We continued northwards towards the coast to Pisco. The home of the famous Pisco Sour, a popular cocktail made from Pisco, a clear spirit grape brandy. The recipe is 2 parts Pisco, 2 parts lime juice, whipped egg whites, crushed ice and a dash of bitters. We prefer it with lime juice or even mango juice and ice, lovely and refreshing after a hot and tiring day’s drive.
It’s hard to believe that grapes are grown in the Atacama desert where it never rains, but every now and again there are huge rivers flowing westwards from the Andes, which create wide fertile valleys where farming takes place. It reminded us of the Kakamas area on the Orange River where the biggest wine cellar in the Southern Hemisphere is found. The Breede river valley and the Olifants river valley in the arid West Coast are also examples of these oases that produce huge quantities of grapes.
Before arriving in Pisco we took a short cut to the coast to the Paracas National Reserve. Paracas means ‘sandstorm’ which can blow here for over three days in August. The resort town is protected from the afternoon wind by the peninsula which forms part of the Marine reserve in an area which houses one of the highest concentrations of marine birds in the world. Because of the afternoon wind it is also a very popular destination for Kite Surfers. We camped on the beach next to a kite surfing school and also a French couple with their baby camping in a Kombi. The wife was getting lessons from her kite surfing husband.
Our camping spot was also the home to Flamingoes!
The following morning before the winds we took a boat tour to the Islas Ballestas about 10 km offshore.
We’ve never encountered so many birds!! And seals, or sea lions as they are called here, living on these isolated and beautiful islands.
On the way we passed the Candelabro, a 50 m long pre Columbian candelabra etched on a hillside in the sand. We returned to Paracas and stayed another night on the beach.
Food for the soul. Another amazing day! Each country we taste is different and in some way more interesting.
We wake up some mornings and can’t believe that this is happening to us.
We had to restock and shopped in the local produce market.
Solveig even found a hat and colourful bags.
They had everything we needed. Great quality fresh fruit and vegetables at good prices. Even groceries you’d normally only get from a supermarket. We’ve never been short of aquiring any provisions.
We forgot to buy a fly swatter though! The flies seem to be immune to the various sprays we’ve used on them. Our only gripe about Peru is that rubbish is everywhere. The rubbish removal trucks just dump the bags outside the towns in the desert! There the vultures and flies do what they can to clean up. But being in the desert it will probably last forever. Packaging companies and supermarkets are to blame for most of the filth we encountered.
Buying loose items from produce markets makes for a lot less waste to deal with. Come on Simon, you’re in research at Nampak. Invent a new miracle packaging product that self destructs after its served it’s use.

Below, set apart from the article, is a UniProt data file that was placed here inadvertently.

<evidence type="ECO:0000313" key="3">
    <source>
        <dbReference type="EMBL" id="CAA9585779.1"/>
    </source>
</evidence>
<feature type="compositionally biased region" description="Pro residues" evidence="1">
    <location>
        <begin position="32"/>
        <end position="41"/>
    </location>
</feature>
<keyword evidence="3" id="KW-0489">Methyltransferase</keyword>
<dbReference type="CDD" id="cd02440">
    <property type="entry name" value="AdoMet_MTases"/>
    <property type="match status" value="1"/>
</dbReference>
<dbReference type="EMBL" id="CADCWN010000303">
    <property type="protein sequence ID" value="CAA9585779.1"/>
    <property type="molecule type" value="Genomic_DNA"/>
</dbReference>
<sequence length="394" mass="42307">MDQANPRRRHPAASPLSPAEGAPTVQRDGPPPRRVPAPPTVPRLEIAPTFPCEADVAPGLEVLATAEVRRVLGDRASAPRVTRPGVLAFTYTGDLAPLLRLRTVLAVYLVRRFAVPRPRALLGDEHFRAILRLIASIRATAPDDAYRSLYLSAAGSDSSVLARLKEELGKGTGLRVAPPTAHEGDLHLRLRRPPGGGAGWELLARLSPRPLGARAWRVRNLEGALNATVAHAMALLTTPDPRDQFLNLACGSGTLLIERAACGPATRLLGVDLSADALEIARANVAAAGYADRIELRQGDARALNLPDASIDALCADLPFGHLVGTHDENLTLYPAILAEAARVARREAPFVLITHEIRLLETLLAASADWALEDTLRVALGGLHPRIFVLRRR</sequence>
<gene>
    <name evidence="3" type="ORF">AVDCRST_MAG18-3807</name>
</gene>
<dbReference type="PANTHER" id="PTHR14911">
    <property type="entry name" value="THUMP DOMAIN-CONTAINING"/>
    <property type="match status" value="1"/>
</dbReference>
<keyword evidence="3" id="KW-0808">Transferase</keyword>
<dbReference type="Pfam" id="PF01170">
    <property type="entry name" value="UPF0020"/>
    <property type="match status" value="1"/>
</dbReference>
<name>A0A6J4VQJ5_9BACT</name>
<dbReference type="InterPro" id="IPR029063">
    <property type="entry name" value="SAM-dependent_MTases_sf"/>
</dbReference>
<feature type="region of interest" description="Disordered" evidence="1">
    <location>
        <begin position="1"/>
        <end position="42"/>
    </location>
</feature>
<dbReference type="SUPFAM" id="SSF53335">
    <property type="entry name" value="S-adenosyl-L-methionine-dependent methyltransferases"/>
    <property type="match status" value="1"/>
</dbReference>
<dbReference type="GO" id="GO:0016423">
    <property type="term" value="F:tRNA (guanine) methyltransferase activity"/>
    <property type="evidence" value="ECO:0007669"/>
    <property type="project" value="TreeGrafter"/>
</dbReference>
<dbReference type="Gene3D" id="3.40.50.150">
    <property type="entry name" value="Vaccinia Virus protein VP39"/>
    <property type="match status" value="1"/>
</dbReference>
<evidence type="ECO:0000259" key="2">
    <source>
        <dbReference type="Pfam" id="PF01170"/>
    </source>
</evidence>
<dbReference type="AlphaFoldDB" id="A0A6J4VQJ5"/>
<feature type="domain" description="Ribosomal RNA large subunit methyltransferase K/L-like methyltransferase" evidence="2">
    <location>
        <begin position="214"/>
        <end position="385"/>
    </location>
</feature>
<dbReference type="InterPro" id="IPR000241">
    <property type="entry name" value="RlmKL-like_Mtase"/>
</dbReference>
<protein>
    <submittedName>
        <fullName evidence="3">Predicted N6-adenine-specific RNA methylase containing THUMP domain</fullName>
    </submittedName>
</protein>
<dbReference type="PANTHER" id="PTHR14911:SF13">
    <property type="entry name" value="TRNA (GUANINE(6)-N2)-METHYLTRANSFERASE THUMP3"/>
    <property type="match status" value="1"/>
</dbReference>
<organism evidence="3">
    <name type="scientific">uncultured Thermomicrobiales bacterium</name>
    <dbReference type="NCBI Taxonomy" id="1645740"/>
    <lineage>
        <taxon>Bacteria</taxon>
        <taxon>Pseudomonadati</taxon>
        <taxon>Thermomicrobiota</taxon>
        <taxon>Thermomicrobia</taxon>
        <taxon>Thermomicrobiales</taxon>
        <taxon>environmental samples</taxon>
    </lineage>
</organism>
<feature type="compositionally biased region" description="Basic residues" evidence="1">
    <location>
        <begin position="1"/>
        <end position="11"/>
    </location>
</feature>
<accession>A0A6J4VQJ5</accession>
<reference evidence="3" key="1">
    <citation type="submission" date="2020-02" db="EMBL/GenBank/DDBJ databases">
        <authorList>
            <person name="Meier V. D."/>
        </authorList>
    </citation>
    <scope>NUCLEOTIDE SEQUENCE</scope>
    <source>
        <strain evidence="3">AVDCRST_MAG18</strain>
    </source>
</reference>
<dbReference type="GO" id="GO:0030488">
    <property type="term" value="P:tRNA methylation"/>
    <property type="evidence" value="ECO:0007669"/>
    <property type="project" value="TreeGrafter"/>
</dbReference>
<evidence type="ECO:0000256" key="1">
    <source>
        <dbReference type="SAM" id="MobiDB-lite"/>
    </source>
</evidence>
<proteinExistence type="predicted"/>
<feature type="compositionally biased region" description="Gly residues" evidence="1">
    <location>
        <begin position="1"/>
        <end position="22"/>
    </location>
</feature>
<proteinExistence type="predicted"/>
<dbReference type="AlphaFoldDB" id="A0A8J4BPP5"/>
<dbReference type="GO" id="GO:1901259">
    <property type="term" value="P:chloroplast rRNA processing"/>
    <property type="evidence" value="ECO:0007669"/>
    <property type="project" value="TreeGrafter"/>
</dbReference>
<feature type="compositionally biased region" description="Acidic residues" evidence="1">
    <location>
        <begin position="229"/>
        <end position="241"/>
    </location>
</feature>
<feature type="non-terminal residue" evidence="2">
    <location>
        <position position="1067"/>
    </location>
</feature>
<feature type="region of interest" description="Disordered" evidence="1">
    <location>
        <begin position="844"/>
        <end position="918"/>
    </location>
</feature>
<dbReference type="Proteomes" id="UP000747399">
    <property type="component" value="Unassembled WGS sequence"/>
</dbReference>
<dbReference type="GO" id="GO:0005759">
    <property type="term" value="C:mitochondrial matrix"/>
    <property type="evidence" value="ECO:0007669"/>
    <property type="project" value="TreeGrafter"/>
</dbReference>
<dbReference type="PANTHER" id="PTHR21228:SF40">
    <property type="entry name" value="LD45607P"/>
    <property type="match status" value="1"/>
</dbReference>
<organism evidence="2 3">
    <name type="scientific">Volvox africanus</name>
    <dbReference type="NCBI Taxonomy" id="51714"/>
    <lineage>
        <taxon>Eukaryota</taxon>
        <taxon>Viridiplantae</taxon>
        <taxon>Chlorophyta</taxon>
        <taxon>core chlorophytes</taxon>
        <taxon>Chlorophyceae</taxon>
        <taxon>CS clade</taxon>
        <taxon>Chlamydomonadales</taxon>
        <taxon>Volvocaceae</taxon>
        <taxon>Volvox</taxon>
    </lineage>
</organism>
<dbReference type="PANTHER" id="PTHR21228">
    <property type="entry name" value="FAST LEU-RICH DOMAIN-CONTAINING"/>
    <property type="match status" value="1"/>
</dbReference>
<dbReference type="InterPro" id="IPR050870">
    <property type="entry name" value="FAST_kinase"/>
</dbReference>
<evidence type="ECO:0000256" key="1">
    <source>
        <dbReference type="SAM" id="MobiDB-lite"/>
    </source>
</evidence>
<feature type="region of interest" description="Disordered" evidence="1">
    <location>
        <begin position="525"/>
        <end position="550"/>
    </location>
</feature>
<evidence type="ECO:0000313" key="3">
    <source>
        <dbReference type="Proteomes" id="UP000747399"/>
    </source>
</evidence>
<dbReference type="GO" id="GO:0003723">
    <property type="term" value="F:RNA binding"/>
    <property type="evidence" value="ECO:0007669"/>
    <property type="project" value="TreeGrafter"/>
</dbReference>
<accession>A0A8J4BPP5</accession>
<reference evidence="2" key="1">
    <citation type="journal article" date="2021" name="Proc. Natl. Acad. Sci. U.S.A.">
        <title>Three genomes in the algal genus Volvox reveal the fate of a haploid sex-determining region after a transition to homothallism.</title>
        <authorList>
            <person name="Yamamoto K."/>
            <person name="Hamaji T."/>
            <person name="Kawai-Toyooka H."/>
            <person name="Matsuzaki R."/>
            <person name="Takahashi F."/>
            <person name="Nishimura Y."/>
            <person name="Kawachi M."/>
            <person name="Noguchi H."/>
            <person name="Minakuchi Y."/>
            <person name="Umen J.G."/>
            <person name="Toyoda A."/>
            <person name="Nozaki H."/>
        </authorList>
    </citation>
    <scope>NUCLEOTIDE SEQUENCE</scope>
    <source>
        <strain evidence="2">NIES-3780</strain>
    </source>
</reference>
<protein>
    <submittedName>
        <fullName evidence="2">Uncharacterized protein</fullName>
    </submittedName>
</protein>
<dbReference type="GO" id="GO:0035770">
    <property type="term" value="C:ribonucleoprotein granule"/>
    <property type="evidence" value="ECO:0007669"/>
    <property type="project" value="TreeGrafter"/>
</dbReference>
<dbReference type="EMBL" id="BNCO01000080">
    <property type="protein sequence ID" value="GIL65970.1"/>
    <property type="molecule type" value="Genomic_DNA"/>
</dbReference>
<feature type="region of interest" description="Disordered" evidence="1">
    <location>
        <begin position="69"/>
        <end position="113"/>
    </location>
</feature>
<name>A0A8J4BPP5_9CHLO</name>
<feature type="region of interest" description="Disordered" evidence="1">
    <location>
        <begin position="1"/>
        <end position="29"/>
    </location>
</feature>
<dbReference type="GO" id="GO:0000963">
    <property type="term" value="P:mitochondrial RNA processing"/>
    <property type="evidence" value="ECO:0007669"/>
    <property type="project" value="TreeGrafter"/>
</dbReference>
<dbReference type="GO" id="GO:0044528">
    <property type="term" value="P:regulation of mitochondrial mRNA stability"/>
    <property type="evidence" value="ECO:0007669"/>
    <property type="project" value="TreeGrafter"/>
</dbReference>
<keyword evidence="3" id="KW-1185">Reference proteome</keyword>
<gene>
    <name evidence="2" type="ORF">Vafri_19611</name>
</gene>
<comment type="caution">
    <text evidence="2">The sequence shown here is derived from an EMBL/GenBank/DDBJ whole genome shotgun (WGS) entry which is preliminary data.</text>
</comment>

Both Solveig and I are water people. We cannot be away from the sea or rivers for too long. The very long coastline of Chile, and now Peru suits us. Luckily, we were able to follow the coastline for a greater distance in Peru.
There were many small fishing villages we either dropped in at for coffee or a light snack and beer or we spent the night camping.
Trujillo was too large for us so we carried on to Huanchaca, a suburb, and wild camped on the beach. We were surrounded by various groups of revellers playing their music and dancing in the sand until way past 2am. A few of them even brought petrol generators to supply electricity for their sound systems. Luckily being in the music industry for so many years made it easier for Solveig and I.
We loved Huanchaca and decided to stay another night, but needed to have a hot shower so booked into the Huanchaca Gardens.
There was a couple from Germany with their motorhome which they had shipped from Europe and a couple from Holland staying in the chalets who came to South America each year.
While Michelle was safely parked for the day we took the opportunity to explore Trujillo.
We daringly took a local bus to town.
We just loved the colours. The buildings in the town square were so brightly painted…
We were nearing the end of our wonderful stay in Peru and continued northwards along the coast as much as we could. After Chiclayo we had to continue inland for a long way before coming back to the coast. The Atacama was changing, becoming flat and more Karoo like. A large river flowing strongly from the mountains had created an oasis in the desert which was hard to believe. The transformation was incredible. Rice paddies, sugar cane, bananas and palms!
Both are renowned surfing beaches. We stayed at Cabo Blanco between the two towns, in a shipyard on the beach next to an oil pump! The shipyard was guarded by a security guard. We slept safely and soundly even though there were hundreds of flies.
Tumbes, the last town in Peru before the Ecuador border. Another large town!
We found a special place just south at Zorittos, Les Tres Puntas, owned by Leo from Barcelona, one of our favorite cities in Europe. His sister who lives in Spain was visiting him. You could see the Gaudi influence everywhere!
What should have been a wonderful ending to our short time in earthy, soulful Peru was saddened by us receiving the devastating news that my Mother, Lorna Martin, had passed away peacefully just before her 91st. birthday. I thank You and Dad for my love of the outdoors and the wanderlust you stirred in me. Rest In Peace Mom.